The (potentially) dark side of parallelism…

a great blog entry by Scott Hanselman
recently talking about the parallel dilemma
that I’m sure we’ll see folks face in the future with the (old/new) Parallel classes. 
I wanted to add a few things to this discussion as he focused on the mechanics of
the parallel requests but maybe not the potential effects it could have on the macro
view of your application.  This was originally written as an e-mail I sent to
my team but thought others might find it interesting.

There will be an inclination by people to use the new Parallel functionality in .NET
4.0 to easily spawn operations onto numerous background threads.  That will generally
be okay for console/winform/wpf apps – but could also be potentially bad for ASP.NET
apps as the spawned threads could take away from the processing power and threads
available to process new webpage requests.  I’ll explain more on that later. 

For example, by default, when you do something like Parallel.ForEach(…) or some such,
the parallel library starts firing Tasks to the thread pool so that it can best utilize
the processing power available on your machine (oversimplification but you get the
idea).  The downside is that the thread pool contains a finite number of worker
threads threads available to a process.  Granted, you have about 100 threads
per logical processor in .NET 4 – but it’s worth noting.

While Scott’s entry talks about the new way to implement the Async pattern, I’ve already
seen a bunch of folks use the “Parallel” class because it abstracts away some of the
plumbing of the Async operations and that ease of use could become problematic. 

For example, consider this code:

string[] myStrings = { "hello", "world", "you", "crazy", "pfes", "out", "there" };

Parallel.ForEach(myStrings, myString =>

System.Console.WriteLine(DateTime.Now + ":" + myString +
" - From Thread #" +
Thread.Sleep(new Random().Next(1000, 5000));


This is a very simple implementation of Parallel’izing a foreach that just writes
some string output with an artificial delay.  Output would be something like:

11/16/2010 2:40:05 AM:hello – From Thread #10

11/16/2010 2:40:05 AM:crazy – From Thread #11

11/16/2010 2:40:05 AM:there – From Thread #12

11/16/2010 2:40:06 AM:world – From Thread #13

11/16/2010 2:40:06 AM:pfes – From Thread #14

11/16/2010 2:40:06 AM:you – From Thread #12

11/16/2010 2:40:07 AM:out – From Thread #11 

Note the multiple thread ids and extrapolate that out to a server that has more than
just my paltry 2 CPUs.  This can be potentially problematic for ASP.NET applications
as you have a finite number of worker threads available in your worker process and
they must be shared across not just one user but hundreds (or even thousands). 
So, we might see that spawning an operation across tons of threads can potentially
reduce the scalability of your site.

Fortunately, there is a ParallelOptions class where you can set the degree of parallel’ism. 
Updated code as follows:

string[] myStrings = { "hello", "world", "you", "crazy", "pfes", "out", "there" };

ParallelOptions options = new ParallelOptions();
options.MaxDegreeOfParallelism = 1;

Parallel.ForEach(myStrings,options, myString =>

// Nothing changes here


This would then output something like:

11/16/2010 2:40:11 AM:hello – From Thread #10

11/16/2010 2:40:12 AM:world – From Thread #10

11/16/2010 2:40:16 AM:you – From Thread #10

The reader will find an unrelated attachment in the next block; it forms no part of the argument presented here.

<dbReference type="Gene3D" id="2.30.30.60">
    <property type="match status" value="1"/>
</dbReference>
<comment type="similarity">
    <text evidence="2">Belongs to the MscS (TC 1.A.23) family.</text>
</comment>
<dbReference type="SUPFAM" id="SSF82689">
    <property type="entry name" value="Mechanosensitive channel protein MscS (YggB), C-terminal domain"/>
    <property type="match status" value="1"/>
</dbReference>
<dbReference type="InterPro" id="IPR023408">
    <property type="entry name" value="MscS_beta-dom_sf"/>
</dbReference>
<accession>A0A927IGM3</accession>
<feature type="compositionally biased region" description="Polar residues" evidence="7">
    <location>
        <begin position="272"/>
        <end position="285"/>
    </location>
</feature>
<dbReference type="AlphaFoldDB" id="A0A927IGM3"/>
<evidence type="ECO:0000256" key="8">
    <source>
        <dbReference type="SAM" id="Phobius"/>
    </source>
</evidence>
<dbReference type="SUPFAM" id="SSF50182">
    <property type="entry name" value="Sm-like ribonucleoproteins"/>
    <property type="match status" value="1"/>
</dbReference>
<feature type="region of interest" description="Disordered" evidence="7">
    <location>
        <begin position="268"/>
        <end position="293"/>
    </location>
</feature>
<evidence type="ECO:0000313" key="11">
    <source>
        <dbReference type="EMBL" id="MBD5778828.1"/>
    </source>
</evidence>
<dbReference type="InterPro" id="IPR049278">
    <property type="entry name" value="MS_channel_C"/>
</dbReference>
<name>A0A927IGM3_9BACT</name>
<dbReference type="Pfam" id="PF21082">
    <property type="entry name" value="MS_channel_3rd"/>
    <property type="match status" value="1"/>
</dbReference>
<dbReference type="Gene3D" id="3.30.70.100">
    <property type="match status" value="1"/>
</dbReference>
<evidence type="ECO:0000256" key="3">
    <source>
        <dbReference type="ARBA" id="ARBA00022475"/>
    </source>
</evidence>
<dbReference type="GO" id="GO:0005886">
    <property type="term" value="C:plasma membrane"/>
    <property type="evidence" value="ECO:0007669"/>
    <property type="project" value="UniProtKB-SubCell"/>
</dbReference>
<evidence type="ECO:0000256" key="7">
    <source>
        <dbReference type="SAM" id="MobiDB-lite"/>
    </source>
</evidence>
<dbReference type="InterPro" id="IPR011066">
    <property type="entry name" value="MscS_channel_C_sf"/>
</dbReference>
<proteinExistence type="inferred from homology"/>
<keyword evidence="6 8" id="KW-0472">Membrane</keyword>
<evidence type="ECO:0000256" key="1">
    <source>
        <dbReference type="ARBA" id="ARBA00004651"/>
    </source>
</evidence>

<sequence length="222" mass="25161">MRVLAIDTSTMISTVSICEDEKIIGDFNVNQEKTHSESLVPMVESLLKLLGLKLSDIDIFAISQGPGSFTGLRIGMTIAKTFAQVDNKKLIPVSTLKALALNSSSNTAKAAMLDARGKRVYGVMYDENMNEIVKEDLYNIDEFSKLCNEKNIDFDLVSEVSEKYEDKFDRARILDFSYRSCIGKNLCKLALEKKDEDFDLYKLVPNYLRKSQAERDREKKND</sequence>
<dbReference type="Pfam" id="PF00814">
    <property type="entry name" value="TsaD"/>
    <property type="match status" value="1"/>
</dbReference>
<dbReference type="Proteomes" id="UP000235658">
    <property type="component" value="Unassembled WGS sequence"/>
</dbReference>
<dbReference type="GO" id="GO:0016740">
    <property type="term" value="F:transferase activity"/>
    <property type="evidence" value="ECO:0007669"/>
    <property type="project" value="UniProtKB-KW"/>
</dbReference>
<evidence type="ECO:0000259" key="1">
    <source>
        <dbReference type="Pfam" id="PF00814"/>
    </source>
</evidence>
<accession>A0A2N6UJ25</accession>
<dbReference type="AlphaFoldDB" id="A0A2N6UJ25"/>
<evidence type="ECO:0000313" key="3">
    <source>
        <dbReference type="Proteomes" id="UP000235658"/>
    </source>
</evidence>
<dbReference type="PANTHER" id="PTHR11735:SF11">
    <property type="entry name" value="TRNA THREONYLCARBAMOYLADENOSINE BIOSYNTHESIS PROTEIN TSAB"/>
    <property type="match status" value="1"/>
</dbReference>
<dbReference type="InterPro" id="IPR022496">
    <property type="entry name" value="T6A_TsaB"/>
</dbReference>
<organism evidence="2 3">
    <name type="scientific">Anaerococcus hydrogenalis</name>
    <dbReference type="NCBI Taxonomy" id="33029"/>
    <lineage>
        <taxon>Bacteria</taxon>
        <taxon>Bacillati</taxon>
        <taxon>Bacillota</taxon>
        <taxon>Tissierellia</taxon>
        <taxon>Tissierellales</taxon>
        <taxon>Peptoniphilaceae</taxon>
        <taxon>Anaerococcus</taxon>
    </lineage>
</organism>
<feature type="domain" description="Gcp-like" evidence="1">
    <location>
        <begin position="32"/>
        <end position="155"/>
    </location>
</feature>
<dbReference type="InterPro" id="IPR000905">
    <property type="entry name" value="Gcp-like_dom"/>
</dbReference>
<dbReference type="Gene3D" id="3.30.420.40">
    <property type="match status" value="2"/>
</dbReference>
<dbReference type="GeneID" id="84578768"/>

11/16/2010 2:40:20 AM:crazy – From Thread #10

11/16/2010 2:40:23 AM:pfes – From Thread #10

11/16/2010 2:40:26 AM:out – From Thread #10

11/16/2010 2:40:29 AM:there – From Thread #10

Since I set the MaxDegreeOfParallelism to “1”, we see that it just uses the same thread
over and over.  Within reason, that setting *should* correspond to the number
of threads it will use to handle the request. 

Applying to a website

So, let’s apply the code from the above to a simple website and compare the difference
between the full parallel implementation and the non-parallel implementation. 
The test I used ran for 10 minutes with a consistent load of 20 users on a dual-core
machine running IIS 7.

In all of the images below, the blue line (or baseline) represents the
single-threaded implementation and the purple line (or compared) represents the parallel

We’ll start with the request execution time.  As we’d expect,
the time to complete the request decreases significantly with the parallel implementation.


But what is the cost from a thread perspective?  For that, we’ll look at the number
of physical threads


As we’d also expect, there is a significant increase in the number of threads used
in the process.  We go from ~20 threads in the process to a peak of almost 200
threads throughout the test.  Seeing as this was run on a dual-core machine,
we’ll have a maximum of 200 worker threads available in the thread pool.  After
those threads become depleted, you often see requests start getting queued, waiting
for a thread to become available.  So, what happened in our simple test? 
We’re look at the requests queued value for that:


We did, in-fact, start to see a small number of requests become queued throughout
our test.  This indicates that some requests started to pile up waiting for an
available thread to become available. 

Please note that I’m NOT saying that you should not use Parallel
operations in your website.  You saw in the first image that the actual
request execution time decreased significantly from the non-parallel implementation
to the parallel implementation.
But it’s important to note that nothing is
free and while parallelizing your work can and will improve the performance of a single
request, it should also be weighed against the potential performance of your site

Until next time.

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